The Buddhist Review

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Winter 1992

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In This Issue

Special Sections

Special Section

Through a Glass, Darkly

Looking back I wince at the memory of reading The Tibetan Book of the Dead to my dying grandfather. The arrogance of imposing those terrifying descriptions of the final deterioration on the faltering impulses of an old Jewish man born in Odessa and dying in Brooklyn! My brother, having arrived from California expectedly, found me transmitting […]

By Virginia MacLean

Special Section

A Very Easy Death

The pneumatic mattress massaged her skin; there were pads between her knees, and they had a hoop over them to prevent the sheets from touching; another arrangement stopped her heels touching the draw-sheet: but for all that, bedsores were beginning to appear all over her body. With her hips paralyzed by arthritis, her right arm half […]

By Simonede Beauvoir



The Science of Compassion

I exit the subway to my quiet Brooklyn neighborhood and there he is again, wearing a ragged T-shirt, torn jeans, and dirty sneakers, sweeping the subway steps with an old broom. He looks at me pleadingly. Feeling generous, I reach into my pocket for a coin but find only crumpled bills. Too much, I think. Mumbling […]

By Jeffery Zaleski


A Life Outside of Time

Five years go, I traveled to Kyoto to learn about stillness and focus in the Zen temples whose pictures I had long admired. What I quickly learned was that Zen required much more commitment and rigor than the postcards could suggest: dilettantes need not apply. Returning to California, I stumbled, without meaning to, upon a small […]

By Pico Iyer
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Books in Brief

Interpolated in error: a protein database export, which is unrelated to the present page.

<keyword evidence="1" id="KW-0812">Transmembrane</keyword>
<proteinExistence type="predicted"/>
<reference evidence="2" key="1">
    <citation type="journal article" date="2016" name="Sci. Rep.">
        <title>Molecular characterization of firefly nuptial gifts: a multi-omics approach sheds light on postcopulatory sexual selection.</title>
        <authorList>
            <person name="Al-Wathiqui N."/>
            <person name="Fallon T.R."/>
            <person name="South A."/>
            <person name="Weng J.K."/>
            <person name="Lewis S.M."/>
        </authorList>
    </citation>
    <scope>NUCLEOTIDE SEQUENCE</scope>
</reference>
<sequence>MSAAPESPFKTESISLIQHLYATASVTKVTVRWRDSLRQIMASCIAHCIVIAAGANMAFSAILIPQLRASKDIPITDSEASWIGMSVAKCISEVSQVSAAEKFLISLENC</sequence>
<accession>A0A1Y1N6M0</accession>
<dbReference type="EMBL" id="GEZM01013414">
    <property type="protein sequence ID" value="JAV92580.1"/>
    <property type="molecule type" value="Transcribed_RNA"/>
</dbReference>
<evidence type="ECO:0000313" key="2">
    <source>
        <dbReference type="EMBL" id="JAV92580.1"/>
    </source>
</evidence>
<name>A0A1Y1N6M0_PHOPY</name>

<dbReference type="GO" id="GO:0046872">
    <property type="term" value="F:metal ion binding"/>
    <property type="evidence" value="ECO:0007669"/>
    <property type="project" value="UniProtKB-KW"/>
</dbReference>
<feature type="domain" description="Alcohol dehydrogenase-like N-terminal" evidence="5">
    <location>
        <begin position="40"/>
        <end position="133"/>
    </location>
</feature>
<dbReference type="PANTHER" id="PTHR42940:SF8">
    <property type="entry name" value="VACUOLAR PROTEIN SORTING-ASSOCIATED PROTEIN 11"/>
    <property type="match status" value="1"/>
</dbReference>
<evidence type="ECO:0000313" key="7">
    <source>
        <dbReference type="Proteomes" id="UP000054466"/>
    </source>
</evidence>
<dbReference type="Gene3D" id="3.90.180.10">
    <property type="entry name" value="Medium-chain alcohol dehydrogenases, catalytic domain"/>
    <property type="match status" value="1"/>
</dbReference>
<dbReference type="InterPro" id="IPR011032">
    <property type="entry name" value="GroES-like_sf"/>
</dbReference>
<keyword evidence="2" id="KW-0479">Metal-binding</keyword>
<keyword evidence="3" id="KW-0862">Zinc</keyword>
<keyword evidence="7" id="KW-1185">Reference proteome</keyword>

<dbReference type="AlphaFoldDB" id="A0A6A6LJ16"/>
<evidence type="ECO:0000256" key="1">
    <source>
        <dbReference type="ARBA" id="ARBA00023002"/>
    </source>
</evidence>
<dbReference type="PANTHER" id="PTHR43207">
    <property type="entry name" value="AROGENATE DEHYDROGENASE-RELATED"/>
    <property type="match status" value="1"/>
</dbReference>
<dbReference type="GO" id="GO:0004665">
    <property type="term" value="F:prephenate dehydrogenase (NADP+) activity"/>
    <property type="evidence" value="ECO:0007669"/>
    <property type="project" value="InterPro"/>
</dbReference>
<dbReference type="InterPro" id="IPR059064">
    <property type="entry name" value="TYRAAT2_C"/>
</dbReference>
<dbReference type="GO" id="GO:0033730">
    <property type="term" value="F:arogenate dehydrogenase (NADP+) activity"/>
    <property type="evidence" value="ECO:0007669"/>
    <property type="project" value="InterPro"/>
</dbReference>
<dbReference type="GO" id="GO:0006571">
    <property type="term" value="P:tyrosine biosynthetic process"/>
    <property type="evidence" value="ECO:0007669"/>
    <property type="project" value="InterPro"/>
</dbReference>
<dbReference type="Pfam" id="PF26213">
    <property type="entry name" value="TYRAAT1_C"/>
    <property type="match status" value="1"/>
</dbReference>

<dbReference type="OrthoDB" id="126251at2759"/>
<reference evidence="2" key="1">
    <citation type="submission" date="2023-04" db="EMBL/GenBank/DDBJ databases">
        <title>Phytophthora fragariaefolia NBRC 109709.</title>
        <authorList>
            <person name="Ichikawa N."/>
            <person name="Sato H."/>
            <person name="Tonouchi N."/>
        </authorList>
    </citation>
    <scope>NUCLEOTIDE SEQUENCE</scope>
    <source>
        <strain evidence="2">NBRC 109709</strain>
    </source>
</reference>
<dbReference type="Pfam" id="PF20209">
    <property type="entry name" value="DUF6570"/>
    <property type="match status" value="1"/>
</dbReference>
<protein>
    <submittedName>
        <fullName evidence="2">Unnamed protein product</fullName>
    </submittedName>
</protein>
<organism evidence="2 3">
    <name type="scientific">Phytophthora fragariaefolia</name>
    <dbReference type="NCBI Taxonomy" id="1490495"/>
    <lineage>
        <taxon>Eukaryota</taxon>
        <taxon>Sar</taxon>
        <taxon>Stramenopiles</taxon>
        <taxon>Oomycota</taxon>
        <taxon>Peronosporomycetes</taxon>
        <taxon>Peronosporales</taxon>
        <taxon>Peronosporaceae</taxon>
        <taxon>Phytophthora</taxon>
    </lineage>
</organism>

Some people in Western culture remember that holiday gift-giving is meant to be a joyful commemoration of great sacred events. In this all but forgotten spirit, here are a few books by the Dalai Lama of Tibet, an embodiment of Peace on Earth and good will toward all sentient beings. The Meaning of Life From […]

By Tracy Cochran

Dharma Talk

The Buddha Got Enlightened Under a Tree

A few years ago I spent a week doing a retreat next to a stream at the foothills of the Sangre de Cristo mountains in southern Colorado. The ground rules were fairly simple: retreatants were to live as close to “nature” as possible. Instead of sleeping in a tent, I slept either under the stars or […]

By Rick Fields


Buddhism Betrayed? Religion, Politics, and Violence in Sri Lanka

Buddhism Betrayed? Religion, Politics, and Violence in Sri Lanka Stanley Jeyaraja Tambiah University of Chicago Press: Chicago, 1992. 238 pp. $14.95 (paperback).     In the desperation sweeping our world today, religion plays an increasing role in civil conflict. Yet the case of Sri Lanka seems particularly, tragically puzzling. For this is Dhammadvipa, isle of the dharma, home of teachings that enshrine nonviolence. […]

By Joanna Macy

In the News

In the News Winter 1992

IN MEMORIAM On October 19, environmentalist, feminist, and Tibet activist Petra Kelly who was best known as the founder of the Green Party in Germany, was discovered dead along with her longtime companion Gert Bastion in their home in a suburb of Bonn. Both were former members of Parliament. At the time of death Kelly […]

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Editors View

Tender Mercies

Buddhism emphasizes that death has only one intrinsic quality: not deliverance or joy, sadness or salvation—but certainty. In a universe of variables, it remains the only reliable beacon. To contemplate death, then, and allow this one certainty to inspire our daily behavior is, from a Buddhist perspective, a sane and radically pragmatic inquiry for everyone. Historically […]

By Helen Tworkov


Buddhist Journal Beat

TURNING WHEEL The Journal of the Buddhist Peace Fellowship has undergone a name and format change. Now known as Turning Wheel, this well-designed magazine edited by Susan Moon does an excellent job exploring the twofold purpose of the Buddhist Peace Fellowship: to raise peace, environmental, feminist, and social justice concerns among Western Buddhists; and to […]

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